Farewell to Rosa Mormad

Founding Members of the Widows Club: Pat and Rosa

She was one of the pioneers of the “new Xavier” in the early 70s when she arrived from the Philippines. Since the school’s founding 20 years earlier, nearly all on the staff had been Jesuits. Upon Rosa’s arrival in 1972, she was still one of a very small number of staff who didn’t have “SJ” at the end of their names.

Rosa came to work in the treasurer’s office, but before too long she was engaged to James Mormad, a Yapese alumnus who had arrived within a year or two of her. Their engagement was not always smooth sailing, as I recall. One day I saw James scampering up a hill nearby that we only climbed when we were in desperate need of fresh water from a pond during the droughts that were so frequent in those times. When I asked him why, he said that he was looking for a place where he could scream to vent his frustration without being heard. And that was before the marriage!

Yet, the two had a remarkably stable relationship–or so it seemed from my office down the hall. Within a few years Rosa had delivered three children that the rest of the faculty took delight in teasing and badgering. The truth is that the three children were the pets of the faculty.

But the nest that Rosa and James formed was only part of a much bigger family at Xavier. Ketson Johnson, a Pohnpeian, had come to teach along with his wife Marilyn. Taka Alphons, another Pohnpeian alumnus, also joined the staff. Then along came Mike Hamelai and his wife Senrita. The school may have been broke much of the time, but the Mormad family and their colleagues found ways to have fun and revive our drooping spirits.

After James had served a few years as principal, the family moved off to Yap for a time, and then to Pohnpei to work with the FSM government. Finally, it was off to Hawaii where Rosa and James both found jobs and acquired a nice home in Mililani.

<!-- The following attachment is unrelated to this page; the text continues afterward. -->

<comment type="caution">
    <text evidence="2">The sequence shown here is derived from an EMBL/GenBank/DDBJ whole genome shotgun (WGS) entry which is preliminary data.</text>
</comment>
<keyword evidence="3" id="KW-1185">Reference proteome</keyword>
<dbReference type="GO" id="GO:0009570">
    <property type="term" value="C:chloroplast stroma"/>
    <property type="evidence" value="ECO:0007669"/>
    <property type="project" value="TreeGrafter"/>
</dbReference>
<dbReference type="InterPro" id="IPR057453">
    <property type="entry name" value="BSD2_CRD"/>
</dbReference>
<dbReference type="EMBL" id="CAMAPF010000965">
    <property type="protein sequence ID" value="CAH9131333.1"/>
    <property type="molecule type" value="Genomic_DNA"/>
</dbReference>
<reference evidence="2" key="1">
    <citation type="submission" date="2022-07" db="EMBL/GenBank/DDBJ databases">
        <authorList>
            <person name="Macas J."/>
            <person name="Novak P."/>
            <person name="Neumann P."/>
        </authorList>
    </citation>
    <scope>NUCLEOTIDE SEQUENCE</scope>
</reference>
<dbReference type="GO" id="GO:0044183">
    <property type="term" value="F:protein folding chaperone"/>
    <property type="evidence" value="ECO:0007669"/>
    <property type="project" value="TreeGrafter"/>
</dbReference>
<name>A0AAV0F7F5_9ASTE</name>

Rosa was nothing if not serious, and she was never tongue-tied when it came to talk about family, government, or church–and any number of other subjects, for that matter. I would always welcome visits to Hawaii as an opportunity to catch up with her and the family.

Those years were not without their trials–especially the loss of Jay, their first son, and then James a few years later. Soon, with her other son and daughter grown up, Rosa was living on her own for the first time in many years.

But, I discovered, Rosa wasn’t really on her own after all. She turned more and more to the church community in Mililani for support and companionship. Then there was her friend, Pat Billington, who had been married to Taka Alphons. On my visits, I always looked forward to meeting with her and Pat for dinner and a long discussion on theology and spirituality. These Widows Club meetings, as I called them, were welcome times.

Rosa took her life, her family and her work seriously. And so many of us are all the better because of it. Her name should be inscribed somewhere at Xavier High School as one of the pioneers of the second generation there. That she certainly was.

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About the author

Francis X. Hezel, SJ
Francis X. Hezel, SJ

Francis X. Hezel, SJ, is a Jesuit priest who has lived and worked in Micronesia since 1963. At different times he has served as high school teacher, school administrator, pastor, and regional superior to the Jesuits of Micronesia. He spent thirty years directing the Micronesian Seminar, a non-profit, non-governmental organization based in Pohnpei, Micronesia. He has written and spoken widely about social change and its impact on island societies. He has also written several books on Micronesian history, including The First Taint of Civilization, Strangers in Their Own Land, and The New Shape of Old Island Cultures. His most recent book, Making Sense of Micronesia: The Logic of Pacific Island Culture, is available through University of Hawaii Press.

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